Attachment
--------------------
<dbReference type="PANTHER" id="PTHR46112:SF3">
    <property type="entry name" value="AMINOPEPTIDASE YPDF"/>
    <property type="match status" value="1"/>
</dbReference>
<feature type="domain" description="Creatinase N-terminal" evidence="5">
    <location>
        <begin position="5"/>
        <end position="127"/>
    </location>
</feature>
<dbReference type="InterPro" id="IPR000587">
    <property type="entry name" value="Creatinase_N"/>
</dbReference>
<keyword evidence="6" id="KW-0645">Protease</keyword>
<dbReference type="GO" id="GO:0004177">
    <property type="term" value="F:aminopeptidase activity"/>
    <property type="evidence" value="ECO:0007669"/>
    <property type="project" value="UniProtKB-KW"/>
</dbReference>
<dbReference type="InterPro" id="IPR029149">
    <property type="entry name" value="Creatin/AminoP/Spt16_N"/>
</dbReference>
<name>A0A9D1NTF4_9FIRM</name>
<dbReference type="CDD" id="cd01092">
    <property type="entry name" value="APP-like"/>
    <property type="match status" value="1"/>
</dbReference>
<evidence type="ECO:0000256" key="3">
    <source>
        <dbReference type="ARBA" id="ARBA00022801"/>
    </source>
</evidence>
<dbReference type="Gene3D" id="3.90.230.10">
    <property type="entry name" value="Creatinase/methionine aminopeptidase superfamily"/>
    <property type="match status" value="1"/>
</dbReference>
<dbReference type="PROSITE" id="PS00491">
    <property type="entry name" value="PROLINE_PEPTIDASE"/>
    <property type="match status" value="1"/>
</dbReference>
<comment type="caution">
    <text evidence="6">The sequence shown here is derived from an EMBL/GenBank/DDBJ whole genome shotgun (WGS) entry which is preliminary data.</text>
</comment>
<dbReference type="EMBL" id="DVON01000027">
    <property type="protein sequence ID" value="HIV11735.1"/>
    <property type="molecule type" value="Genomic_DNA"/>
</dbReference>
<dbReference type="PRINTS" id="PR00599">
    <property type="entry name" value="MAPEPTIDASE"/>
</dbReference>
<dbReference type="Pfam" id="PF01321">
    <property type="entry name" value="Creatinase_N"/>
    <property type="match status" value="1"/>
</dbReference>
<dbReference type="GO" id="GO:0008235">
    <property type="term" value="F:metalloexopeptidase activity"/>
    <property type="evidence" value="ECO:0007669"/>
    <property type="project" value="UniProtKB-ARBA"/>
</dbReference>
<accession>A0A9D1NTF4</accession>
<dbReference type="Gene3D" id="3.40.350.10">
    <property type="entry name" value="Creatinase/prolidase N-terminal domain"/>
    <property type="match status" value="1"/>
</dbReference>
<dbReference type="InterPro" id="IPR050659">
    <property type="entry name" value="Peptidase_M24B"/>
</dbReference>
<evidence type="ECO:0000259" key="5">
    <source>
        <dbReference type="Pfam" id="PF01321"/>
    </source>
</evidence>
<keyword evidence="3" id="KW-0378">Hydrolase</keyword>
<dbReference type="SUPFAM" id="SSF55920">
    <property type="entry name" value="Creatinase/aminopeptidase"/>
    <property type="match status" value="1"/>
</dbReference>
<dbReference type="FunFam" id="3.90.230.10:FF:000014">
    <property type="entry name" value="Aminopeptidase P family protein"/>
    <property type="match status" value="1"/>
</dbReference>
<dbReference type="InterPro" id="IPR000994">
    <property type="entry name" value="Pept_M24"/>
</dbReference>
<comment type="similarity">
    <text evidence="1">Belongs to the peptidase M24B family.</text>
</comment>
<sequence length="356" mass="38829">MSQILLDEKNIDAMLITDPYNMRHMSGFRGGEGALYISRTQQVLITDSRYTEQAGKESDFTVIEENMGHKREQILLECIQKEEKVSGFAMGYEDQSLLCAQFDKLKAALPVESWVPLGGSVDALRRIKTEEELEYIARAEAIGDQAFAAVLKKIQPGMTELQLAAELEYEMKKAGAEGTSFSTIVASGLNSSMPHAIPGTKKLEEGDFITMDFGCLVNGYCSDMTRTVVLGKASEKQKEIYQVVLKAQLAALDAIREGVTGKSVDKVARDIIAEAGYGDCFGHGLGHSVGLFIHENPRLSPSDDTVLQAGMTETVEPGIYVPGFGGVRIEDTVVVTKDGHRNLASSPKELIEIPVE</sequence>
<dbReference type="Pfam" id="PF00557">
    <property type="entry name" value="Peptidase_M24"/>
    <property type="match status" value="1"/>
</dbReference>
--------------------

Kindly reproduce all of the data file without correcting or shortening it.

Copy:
<dbReference type="PANTHER" id="PTHR46112:SF3">
    <property type="entry name" value="AMINOPEPTIDASE YPDF"/>
    <property type="match status" value="1"/>
</dbReference>
<feature type="domain" description="Creatinase N-terminal" evidence="5">
    <location>
        <begin position="5"/>
        <end position="127"/>
    </location>
</feature>
<dbReference type="InterPro" id="IPR000587">
    <property type="entry name" value="Creatinase_N"/>
</dbReference>
<keyword evidence="6" id="KW-0645">Protease</keyword>
<dbReference type="GO" id="GO:0004177">
    <property type="term" value="F:aminopeptidase activity"/>
    <property type="evidence" value="ECO:0007669"/>
    <property type="project" value="UniProtKB-KW"/>
</dbReference>
<dbReference type="InterPro" id="IPR029149">
    <property type="entry name" value="Creatin/AminoP/Spt16_N"/>
</dbReference>
<name>A0A9D1NTF4_9FIRM</name>
<dbReference type="CDD" id="cd01092">
    <property type="entry name" value="APP-like"/>
    <property type="match status" value="1"/>
</dbReference>
<evidence type="ECO:0000256" key="3">
    <source>
        <dbReference type="ARBA" id="ARBA00022801"/>
    </source>
</evidence>
<dbReference type="Gene3D" id="3.90.230.10">
    <property type="entry name" value="Creatinase/methionine aminopeptidase superfamily"/>
    <property type="match status" value="1"/>
</dbReference>
<dbReference type="PROSITE" id="PS00491">
    <property type="entry name" value="PROLINE_PEPTIDASE"/>
    <property type="match status" value="1"/>
</dbReference>
<comment type="caution">
    <text evidence="6">The sequence shown here is derived from an EMBL/GenBank/DDBJ whole genome shotgun (WGS) entry which is preliminary data.</text>
</comment>
<dbReference type="EMBL" id="DVON01000027">
    <property type="protein sequence ID" value="HIV11735.1"/>
    <property type="molecule type" value="Genomic_DNA"/>
</dbReference>
<dbReference type="PRINTS" id="PR00599">
    <property type="entry name" value="MAPEPTIDASE"/>
</dbReference>
<dbReference type="Pfam" id="PF01321">
    <property type="entry name" value="Creatinase_N"/>
    <property type="match status" value="1"/>
</dbReference>
<dbReference type="GO" id="GO:0008235">
    <property type="term" value="F:metalloexopeptidase activity"/>
    <property type="evidence" value="ECO:0007669"/>
    <property type="project" value="UniProtKB-ARBA"/>
</dbReference>
<accession>A0A9D1NTF4</accession>
<dbReference type="Gene3D" id="3.40.350.10">
    <property type="entry name" value="Creatinase/prolidase N-terminal domain"/>
    <property type="match status" value="1"/>
</dbReference>
<dbReference type="InterPro" id="IPR050659">
    <property type="entry name" value="Peptidase_M24B"/>
</dbReference>
<evidence type="ECO:0000259" key="5">
    <source>
        <dbReference type="Pfam" id="PF01321"/>
    </source>
</evidence>
<keyword evidence="3" id="KW-0378">Hydrolase</keyword>
<dbReference type="SUPFAM" id="SSF55920">
    <property type="entry name" value="Creatinase/aminopeptidase"/>
    <property type="match status" value="1"/>
</dbReference>
<dbReference type="FunFam" id="3.90.230.10:FF:000014">
    <property type="entry name" value="Aminopeptidase P family protein"/>
    <property type="match status" value="1"/>
</dbReference>
<dbReference type="InterPro" id="IPR000994">
    <property type="entry name" value="Pept_M24"/>
</dbReference>
<comment type="similarity">
    <text evidence="1">Belongs to the peptidase M24B family.</text>
</comment>
<sequence length="356" mass="38829">MSQILLDEKNIDAMLITDPYNMRHMSGFRGGEGALYISRTQQVLITDSRYTEQAGKESDFTVIEENMGHKREQILLECIQKEEKVSGFAMGYEDQSLLCAQFDKLKAALPVESWVPLGGSVDALRRIKTEEELEYIARAEAIGDQAFAAVLKKIQPGMTELQLAAELEYEMKKAGAEGTSFSTIVASGLNSSMPHAIPGTKKLEEGDFITMDFGCLVNGYCSDMTRTVVLGKASEKQKEIYQVVLKAQLAALDAIREGVTGKSVDKVARDIIAEAGYGDCFGHGLGHSVGLFIHENPRLSPSDDTVLQAGMTETVEPGIYVPGFGGVRIEDTVVVTKDGHRNLASSPKELIEIPVE</sequence>
<dbReference type="Pfam" id="PF00557">
    <property type="entry name" value="Peptidase_M24"/>
    <property type="match status" value="1"/>
</dbReference>